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FAQ

At Embarc, we pride ourselves on cannabis knowledge and education. It is something that is always changing and we are always learning together.

As we learn more about the cannabis plant, we learn better ways to use this powerful plant to meet our needs. Over time, it has been found that using terpene profiles to shop for cannabis can help you gauge the more specific nuances of your cannabis experience. We are here to talk a little more about what this means and how you can start to better understand how to use terpenes.

What are terpenes?

Terpenes are the aromatic compound found in all plants. They are responsible for the smell, taste, and sometimes even the color of plants. In cannabis, terpenes interact with other compounds to affect the nuances of your experience. Terpenes have also been found to have some medicinal properties. There is still a lot of research to do to fully understand the role terpenes play in cannabis, but we do know they can help you take your cannabis shopping to the next level. For a deeper understanding of terpenes, check out our article “Does the scent of your weed affect your high? Top Terpene Facts”

Are CBD & THC terpenes?

No, CBD and THC are cannabinoids, a different compound of the cannabis plant. These cannabinoids do, however, work in conjunction with terpenes, in a phenomenon called the ‘entourage effect’, to enhance your experience.

How do I know what terpene I am looking for?

What are you looking for in your cannabis product? Do you want to relax? Do you want to go dancing? Are you looking for something that tastes sweet or gassier? Or maybe something to help with pain? This is a great place to start because you can define what terpene fits your need based on how you hope to use the product. It can help to keep a journal of certain strains, terpene profiles, and how they affect you. It may sound tedious, but it will help you immensely on your cannabis journey.

What are the most common terpenes in cannabis?

MYRECNE
The most common terpene in cannabis. Used in traditional medicine to help treat diarrhea, hypertension, diabetes, and dysentery. It is specially known for its calming, sedating effect.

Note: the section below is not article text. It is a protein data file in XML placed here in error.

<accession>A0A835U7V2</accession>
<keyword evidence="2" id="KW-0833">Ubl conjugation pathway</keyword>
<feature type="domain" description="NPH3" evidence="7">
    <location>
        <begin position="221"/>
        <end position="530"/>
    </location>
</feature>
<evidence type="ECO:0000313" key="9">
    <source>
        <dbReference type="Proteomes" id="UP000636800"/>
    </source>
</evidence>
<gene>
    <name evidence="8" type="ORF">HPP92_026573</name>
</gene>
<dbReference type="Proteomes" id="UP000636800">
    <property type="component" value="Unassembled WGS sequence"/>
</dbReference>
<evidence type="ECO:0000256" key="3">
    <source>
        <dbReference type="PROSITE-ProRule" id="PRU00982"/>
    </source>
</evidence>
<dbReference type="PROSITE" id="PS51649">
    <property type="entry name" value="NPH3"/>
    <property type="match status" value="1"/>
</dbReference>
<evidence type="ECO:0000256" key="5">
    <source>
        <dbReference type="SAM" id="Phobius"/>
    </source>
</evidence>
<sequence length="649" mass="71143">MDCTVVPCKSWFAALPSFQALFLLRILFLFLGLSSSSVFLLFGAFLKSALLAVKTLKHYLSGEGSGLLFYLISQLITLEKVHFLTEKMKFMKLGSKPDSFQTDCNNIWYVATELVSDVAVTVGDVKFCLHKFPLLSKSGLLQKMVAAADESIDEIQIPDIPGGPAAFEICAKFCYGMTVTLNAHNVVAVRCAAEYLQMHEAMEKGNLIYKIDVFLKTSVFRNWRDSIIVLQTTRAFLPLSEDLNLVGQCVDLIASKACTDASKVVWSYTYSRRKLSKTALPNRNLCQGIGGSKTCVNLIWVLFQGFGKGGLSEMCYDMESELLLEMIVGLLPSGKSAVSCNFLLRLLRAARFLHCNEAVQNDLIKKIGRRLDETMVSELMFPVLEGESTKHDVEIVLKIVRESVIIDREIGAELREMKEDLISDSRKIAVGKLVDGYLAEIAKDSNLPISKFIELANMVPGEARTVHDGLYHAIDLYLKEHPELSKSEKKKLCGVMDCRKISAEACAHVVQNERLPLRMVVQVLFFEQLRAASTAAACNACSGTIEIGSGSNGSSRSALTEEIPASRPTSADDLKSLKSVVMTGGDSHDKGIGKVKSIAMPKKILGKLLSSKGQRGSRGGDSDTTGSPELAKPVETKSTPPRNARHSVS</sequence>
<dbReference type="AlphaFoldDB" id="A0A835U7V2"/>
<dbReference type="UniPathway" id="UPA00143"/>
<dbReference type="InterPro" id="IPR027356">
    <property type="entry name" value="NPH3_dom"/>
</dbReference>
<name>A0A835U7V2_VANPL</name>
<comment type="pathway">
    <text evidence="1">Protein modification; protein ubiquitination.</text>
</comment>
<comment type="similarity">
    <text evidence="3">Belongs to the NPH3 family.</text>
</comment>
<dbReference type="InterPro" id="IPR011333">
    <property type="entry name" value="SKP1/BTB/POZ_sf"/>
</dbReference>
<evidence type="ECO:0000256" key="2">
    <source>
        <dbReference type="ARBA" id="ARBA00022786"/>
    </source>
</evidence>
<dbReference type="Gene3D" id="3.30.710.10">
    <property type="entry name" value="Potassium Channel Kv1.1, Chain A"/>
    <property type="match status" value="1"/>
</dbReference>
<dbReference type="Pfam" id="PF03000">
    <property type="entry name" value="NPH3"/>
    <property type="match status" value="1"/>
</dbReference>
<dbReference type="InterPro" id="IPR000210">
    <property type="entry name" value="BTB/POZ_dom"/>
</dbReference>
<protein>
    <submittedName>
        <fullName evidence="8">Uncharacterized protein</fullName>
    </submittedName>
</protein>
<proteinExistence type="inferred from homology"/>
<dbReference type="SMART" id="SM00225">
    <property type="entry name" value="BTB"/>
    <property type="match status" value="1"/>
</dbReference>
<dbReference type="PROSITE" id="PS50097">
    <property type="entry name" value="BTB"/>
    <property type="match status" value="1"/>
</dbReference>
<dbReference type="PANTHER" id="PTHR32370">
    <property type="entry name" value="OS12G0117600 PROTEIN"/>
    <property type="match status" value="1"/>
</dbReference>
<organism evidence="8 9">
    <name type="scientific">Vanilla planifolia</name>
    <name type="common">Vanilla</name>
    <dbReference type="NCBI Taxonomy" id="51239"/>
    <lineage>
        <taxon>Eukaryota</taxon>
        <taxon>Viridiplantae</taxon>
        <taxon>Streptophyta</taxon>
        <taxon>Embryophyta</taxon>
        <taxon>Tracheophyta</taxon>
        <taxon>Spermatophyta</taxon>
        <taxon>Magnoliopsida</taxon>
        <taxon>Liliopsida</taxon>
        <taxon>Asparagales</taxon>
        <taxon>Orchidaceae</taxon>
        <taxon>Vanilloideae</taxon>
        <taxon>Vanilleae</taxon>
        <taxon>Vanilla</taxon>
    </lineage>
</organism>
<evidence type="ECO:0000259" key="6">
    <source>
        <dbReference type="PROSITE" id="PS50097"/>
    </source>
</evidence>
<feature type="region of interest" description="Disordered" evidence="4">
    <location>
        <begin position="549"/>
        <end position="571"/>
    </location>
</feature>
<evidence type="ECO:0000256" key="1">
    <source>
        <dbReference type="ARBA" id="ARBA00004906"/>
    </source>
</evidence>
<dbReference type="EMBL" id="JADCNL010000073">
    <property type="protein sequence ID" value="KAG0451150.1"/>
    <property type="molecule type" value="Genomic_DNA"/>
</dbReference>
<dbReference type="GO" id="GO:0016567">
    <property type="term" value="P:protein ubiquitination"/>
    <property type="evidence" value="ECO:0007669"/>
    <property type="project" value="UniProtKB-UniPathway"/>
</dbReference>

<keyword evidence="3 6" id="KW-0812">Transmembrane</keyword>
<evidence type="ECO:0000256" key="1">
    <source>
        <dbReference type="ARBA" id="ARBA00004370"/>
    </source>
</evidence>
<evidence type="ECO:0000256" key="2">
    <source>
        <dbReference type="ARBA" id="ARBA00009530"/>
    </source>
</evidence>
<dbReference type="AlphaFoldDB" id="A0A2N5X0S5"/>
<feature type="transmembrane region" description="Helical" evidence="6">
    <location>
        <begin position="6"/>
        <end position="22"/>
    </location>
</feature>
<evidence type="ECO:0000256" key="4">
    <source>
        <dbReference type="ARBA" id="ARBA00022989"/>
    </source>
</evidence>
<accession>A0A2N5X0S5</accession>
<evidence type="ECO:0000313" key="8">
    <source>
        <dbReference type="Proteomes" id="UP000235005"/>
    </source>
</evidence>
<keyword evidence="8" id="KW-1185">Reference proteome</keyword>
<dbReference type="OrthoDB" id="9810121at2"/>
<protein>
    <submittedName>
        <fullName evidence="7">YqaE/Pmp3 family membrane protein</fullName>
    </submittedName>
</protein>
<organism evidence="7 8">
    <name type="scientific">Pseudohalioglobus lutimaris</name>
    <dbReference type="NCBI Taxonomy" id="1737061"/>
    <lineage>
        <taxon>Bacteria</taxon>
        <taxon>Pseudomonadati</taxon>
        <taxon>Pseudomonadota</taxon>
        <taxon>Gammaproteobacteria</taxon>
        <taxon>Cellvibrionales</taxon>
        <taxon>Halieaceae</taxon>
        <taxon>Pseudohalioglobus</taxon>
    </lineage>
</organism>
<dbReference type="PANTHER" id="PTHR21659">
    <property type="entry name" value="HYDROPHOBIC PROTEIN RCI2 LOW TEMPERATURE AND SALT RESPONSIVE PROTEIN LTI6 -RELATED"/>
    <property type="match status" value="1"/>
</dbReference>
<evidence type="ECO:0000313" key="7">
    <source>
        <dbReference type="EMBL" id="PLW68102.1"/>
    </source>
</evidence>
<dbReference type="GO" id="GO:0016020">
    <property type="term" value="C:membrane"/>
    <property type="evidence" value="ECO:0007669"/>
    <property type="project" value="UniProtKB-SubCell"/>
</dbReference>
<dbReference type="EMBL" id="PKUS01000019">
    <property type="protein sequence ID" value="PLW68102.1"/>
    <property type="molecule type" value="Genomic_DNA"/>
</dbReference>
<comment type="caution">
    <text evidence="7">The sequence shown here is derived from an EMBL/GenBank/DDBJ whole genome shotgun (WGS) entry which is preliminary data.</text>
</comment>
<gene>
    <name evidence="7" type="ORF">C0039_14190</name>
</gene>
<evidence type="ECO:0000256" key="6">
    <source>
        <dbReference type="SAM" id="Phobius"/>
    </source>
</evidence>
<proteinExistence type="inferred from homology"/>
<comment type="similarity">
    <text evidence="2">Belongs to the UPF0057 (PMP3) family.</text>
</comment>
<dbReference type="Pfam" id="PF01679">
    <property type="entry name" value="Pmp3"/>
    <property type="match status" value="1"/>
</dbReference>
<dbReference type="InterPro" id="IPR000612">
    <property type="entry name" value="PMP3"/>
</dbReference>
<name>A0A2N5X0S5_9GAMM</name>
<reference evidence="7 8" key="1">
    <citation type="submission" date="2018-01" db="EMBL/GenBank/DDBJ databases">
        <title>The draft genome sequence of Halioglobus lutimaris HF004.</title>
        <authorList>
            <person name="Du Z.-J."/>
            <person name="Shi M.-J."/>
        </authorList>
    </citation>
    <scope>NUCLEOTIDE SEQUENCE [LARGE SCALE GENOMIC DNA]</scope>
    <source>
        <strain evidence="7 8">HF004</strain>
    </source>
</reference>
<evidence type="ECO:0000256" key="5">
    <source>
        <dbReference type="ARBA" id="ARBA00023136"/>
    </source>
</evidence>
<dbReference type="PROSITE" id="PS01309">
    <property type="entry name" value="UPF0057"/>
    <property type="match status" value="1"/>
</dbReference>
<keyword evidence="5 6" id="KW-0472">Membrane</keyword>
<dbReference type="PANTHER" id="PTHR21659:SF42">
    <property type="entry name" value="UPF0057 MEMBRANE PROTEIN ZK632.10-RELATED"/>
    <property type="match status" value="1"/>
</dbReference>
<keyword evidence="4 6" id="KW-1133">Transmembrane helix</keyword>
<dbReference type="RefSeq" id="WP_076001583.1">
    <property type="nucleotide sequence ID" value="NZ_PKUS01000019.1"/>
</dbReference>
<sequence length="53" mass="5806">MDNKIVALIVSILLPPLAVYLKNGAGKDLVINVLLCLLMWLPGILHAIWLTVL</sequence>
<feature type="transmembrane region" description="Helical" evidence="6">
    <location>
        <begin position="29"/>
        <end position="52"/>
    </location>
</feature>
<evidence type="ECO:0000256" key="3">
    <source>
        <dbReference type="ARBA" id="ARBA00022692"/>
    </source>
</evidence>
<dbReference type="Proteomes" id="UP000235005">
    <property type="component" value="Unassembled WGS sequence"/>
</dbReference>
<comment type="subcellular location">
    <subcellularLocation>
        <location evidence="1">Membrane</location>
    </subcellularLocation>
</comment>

PINENE
Pinene has been reported to produce a slightly energizing affect, inducing creativity in some. Pinene may even be affective in memory retention and increasing air flow.

LIMONENE
Limonene is associated with its uplifting euphoria. Limonene is known for its antimicrobial effects, and some studies show promise in its anti-cancer effects.

LINOLOOL
Linalool exhibits antimicrobial and antifungal effects. It has been associated with its sedating, calming, and anti-depressant affects.

HUMELENE
Humulene has been researched as an appetite suppressant as well as for its anti-inflammatory and antibacterial effects.

CAROPHYLLENE
Caryophyllene is known to help relieve anxiety and pain, and some claim it’s use in treating epilepsy. For a deeper understanding of terpenes and their aromatic indicators, check out our article “Does the scent of your weed affect your high? Top Terpene Facts”

Do terpenes get you high?

No, terpenes do not get you high by themselves, but they can impact the effect of THC. Terpene’s role in the ‘entourage effect’ are experiential and explain why some strains make you want to take a hike, and some make you want to take a nap.

Why is shopping based on terpenes more reliable than THC percentage?

When you shop looking at terpenes, you allow yourself a more personalized experience. You can base your decision off what taste, smell, or experience you are looking for. Two products with the same THC percentage can be very different, but two products with similar terpene profiles are going to provide similar effects. This will allow you to better curate your shopping to your lifestyle.

Terp Tips:

  • Check the label! A lot of cannabis brands are starting to test for terpenes, and some go as far as putting
    them right on the label to make it easy for you.
  • Ask for the COA! COA’s or Certificates of Analysis are required for all legally sold cannabis product in the state of California. If a brand does not list the terpenes on their packaging, you might find it here. Terpenes are not a required product to test for so this may not always give you the answers you are looking for, but many more brands are starting to make testing for terpenes a priority.
  • Keep it fresh! Terpenes are volatile and can degrade over time. Fresh cannabis is more likely to have higher terpene levels. Try to purchase cannabis that has been packaged recently and be sure to properly store, at home. If you use concentrates, keep them refrigerated.
  • Not too hot! As mentioned before, terpenes are volatile, so they do not do well with heat. To keep your
    hits packed with flavor, whether dabbing or using a cartridge, start with a lower temperature to find
    your sweet spot.

If you are looking to learn more about how cannabis can work for you, our Guides at Embarc are here to help you through the learning process and find what you are looking for, while picking up a little knowledge on the way!

Sources:

  • https://pubchem.ncbi.nlm.nih.gov/
  • https://www.sciencedirect.com/
  • Cannabis sativa and Hemp
    Joshua A. Hartsel, … Alexandros Makriyannis, in Nutraceuticals, 2016
  • Phytochemical and biological research of Cannabis pharmaceutical resources
    Da Cheng Hao, … Pei Gen Xiao, in Medicinal Plants, 2015
  • Cannabis sativa: an overview
    Gary Richter, … Alexandros Makriyannis, in Nutraceuticals (Second Edition), 2021
  • Cannabis 101: What’s the Deal with Terpenes?
    Kate Robertson, May 20, 2021. Medically reviewed by Jeffrey Chen, MD
  • https://www.healthline.com/health/cannabis-terpenes